Musings on the New Year, Resolutions, and Failure

Happy New Year!

That’s right. A new year has begun.

This time always makes me excited for all the possibilities. In fairness, I get excited at lots of other times too. The best time to start a new resolution is right now, regardless of when that falls within the calendar year. But I get excited about the start of each day, each week, each month, each year, and so on. There’s just something about those points that makes the reality and weight of a fresh start all the more apparent, and I want to make the most of it.

The reality is that we can, of course, create new beginnings for ourselves whenever we choose. In fact, I’d recommend that. Today is a great day to change who you are. And today will always be the best day for that. But that doesn’t necessarily mean it has to be January 1.

I have however drawn up my goals for 2018. There’s over 200 of them. I have debated whether I’ll share them. And I might. They’re written down though, and I have action plans for most of the points.

But I have had a few friends point out that this seems stupid and foolish. Who on Earth makes over 200 goals for a new year (aside from the obvious answer, which is…me)? Aren’t I just setting myself up for failure? What am I thinking?

Well, let me tell you, I have put a lot of thought into this. I know New Year’s resolutions really aren’t popular anymore. They’re cheesy, corny, cliché, whatever. (I’ve never been cool, so I am not going to worry about that now.) But I like to look at each year as an opportunity to evaluate my own growth and ability to develop, and I learned awhile back that the best way for me to learn is to stretch myself beyond the point of easy success and into failure. My resolutions are generally actionable rather than vague declarations, and they require actual action.

See, I know good and well that I won’t make all my goals and resolutions, but I am going to do the best I can to get there. I have intentionally crafted them so that they are hard. Maybe they’re impossible. I don’t know, and I don’t care. I’m just going to try the best I can to get there and see how close I got at the end of the year.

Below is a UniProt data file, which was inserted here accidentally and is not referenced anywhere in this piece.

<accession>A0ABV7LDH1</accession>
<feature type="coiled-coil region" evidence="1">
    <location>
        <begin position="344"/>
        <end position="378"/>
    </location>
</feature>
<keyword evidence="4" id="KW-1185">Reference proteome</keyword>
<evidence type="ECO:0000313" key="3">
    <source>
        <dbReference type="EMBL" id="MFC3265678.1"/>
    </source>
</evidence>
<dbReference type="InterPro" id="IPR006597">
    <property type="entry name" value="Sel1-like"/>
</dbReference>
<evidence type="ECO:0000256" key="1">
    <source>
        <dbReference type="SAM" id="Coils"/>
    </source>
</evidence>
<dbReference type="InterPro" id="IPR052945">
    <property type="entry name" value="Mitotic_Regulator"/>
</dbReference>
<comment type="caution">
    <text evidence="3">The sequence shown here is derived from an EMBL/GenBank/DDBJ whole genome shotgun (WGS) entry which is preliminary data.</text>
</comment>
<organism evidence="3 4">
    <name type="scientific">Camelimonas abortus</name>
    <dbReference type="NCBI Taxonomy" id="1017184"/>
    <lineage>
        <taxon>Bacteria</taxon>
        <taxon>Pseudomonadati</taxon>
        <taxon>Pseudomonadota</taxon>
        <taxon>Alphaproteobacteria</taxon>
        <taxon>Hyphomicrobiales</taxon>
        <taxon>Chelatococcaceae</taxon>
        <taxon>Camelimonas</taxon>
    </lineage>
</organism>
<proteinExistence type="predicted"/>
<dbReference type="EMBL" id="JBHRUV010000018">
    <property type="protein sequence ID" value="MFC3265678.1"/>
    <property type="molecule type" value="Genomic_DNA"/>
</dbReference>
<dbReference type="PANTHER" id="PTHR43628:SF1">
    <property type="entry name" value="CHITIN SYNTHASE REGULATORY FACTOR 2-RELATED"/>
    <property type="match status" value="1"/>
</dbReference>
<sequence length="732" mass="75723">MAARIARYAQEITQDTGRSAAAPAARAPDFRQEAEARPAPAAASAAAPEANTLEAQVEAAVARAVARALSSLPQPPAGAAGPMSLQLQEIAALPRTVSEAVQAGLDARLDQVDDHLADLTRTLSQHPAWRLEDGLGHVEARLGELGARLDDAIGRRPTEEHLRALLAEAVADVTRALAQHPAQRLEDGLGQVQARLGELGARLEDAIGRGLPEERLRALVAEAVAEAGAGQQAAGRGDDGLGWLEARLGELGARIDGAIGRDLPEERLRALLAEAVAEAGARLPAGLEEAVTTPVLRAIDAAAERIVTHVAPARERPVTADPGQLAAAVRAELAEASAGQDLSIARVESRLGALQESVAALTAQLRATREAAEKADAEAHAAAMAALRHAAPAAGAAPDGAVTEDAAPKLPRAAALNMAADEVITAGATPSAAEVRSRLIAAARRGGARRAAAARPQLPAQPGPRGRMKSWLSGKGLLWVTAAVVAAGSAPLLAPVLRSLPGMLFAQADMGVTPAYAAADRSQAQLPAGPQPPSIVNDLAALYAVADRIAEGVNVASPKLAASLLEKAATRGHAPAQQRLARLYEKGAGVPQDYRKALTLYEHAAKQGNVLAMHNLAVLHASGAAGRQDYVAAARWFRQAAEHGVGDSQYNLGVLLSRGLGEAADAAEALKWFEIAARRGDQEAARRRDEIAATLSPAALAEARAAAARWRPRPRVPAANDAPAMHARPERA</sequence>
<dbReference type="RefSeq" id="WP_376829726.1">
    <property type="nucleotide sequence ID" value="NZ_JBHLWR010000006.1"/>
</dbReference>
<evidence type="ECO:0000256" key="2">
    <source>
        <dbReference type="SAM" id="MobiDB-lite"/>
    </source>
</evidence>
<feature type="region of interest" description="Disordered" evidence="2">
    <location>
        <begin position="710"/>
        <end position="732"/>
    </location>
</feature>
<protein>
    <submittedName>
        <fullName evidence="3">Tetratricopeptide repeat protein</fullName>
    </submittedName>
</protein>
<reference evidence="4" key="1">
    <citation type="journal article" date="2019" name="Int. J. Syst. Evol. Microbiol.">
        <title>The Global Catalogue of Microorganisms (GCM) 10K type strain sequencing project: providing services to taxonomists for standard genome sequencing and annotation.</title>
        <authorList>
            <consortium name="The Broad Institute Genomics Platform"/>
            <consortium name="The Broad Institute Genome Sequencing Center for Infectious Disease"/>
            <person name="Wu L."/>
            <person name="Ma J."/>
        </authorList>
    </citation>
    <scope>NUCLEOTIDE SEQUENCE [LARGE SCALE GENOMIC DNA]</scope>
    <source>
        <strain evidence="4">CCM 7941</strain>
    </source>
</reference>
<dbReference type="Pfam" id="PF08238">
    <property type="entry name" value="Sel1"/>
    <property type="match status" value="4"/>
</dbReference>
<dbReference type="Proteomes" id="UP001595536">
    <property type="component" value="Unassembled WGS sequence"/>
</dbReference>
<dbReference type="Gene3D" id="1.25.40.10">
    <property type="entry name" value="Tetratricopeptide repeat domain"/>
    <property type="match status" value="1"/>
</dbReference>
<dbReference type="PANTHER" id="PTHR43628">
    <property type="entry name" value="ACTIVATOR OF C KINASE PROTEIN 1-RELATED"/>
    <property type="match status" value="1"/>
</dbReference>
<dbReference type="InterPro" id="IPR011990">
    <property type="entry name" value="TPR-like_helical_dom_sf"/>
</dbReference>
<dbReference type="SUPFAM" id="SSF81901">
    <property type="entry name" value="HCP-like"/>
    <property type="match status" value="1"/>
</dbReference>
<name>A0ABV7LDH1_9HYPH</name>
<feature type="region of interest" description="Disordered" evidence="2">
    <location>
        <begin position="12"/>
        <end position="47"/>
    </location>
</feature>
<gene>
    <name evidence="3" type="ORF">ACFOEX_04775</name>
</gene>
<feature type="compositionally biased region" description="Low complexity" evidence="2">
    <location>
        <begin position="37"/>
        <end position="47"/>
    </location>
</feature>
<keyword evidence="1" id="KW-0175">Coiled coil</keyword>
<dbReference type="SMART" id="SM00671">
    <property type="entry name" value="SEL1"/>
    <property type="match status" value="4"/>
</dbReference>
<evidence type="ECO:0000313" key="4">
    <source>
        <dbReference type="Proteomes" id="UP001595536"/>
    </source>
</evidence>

My critical weaknesses are pride and a perfectionistic streak among other things. The best way to counter both of these is through failure because failure forces me to admit my weaknesses and realize that I cannot be perfect (doesn’t mean I won’t strive for excellence though!).

What has been a pleasant surprise though is that I have reached some of these incredibly difficult goals. I used to put down every day that I wanted to reach 10,000 words a day. It was a huge beautiful number, and for a long time, I didn’t make it. Starting off, I was barely clearing 4,000 words a day. But each day I did the best I could, and I kept that goal of 10,000 words a day. Eventually I reached it, and then I surpassed it.

This has happened with other goals as well, and it’s part of the reason that I will include things like “write 52 complete short stories or novellas” as one of my goals for each new year until I succeed at it. (The “complete” part is the hardest one for me as that means edited and polished, and I tend to let them fall to the side and drift in the flotsam and jetsam of my passing muse.)

Failure is not so much a discouraging factor as it is a reality. Each time I fail, there are things I can learn. And, boy, is there a lot I have yet to learn. It also makes it easier for me to strive for something and take a risk. I know what failure feels like, and it does sting. But it is survivable.

Now this doesn’t mean that I go into the new year or whatever new season I resolve to begin with the mindset that I will fail. I know that it is a possibility, but I throw myself into it as if I can make it. I act as if this will happen. When I started working for the 10,000 words a day, I started early in the day because I knew that that was what would make my success most likely. I treat these goals in the same way. And we’ll see how things turn out.

The one thing I hope, no matter what you do, is that you make your life better in some way. This doesn’t require that you set goals, though I do find them helpful for me. And if there is something you want to do, go for it. Now is a great time. Now will always be a great time. So get started now. Things won’t ever stay exactly the same, so you might as well change them in a direction you want. What works best for you? Goals or taking each day or moment at a time? Or something else?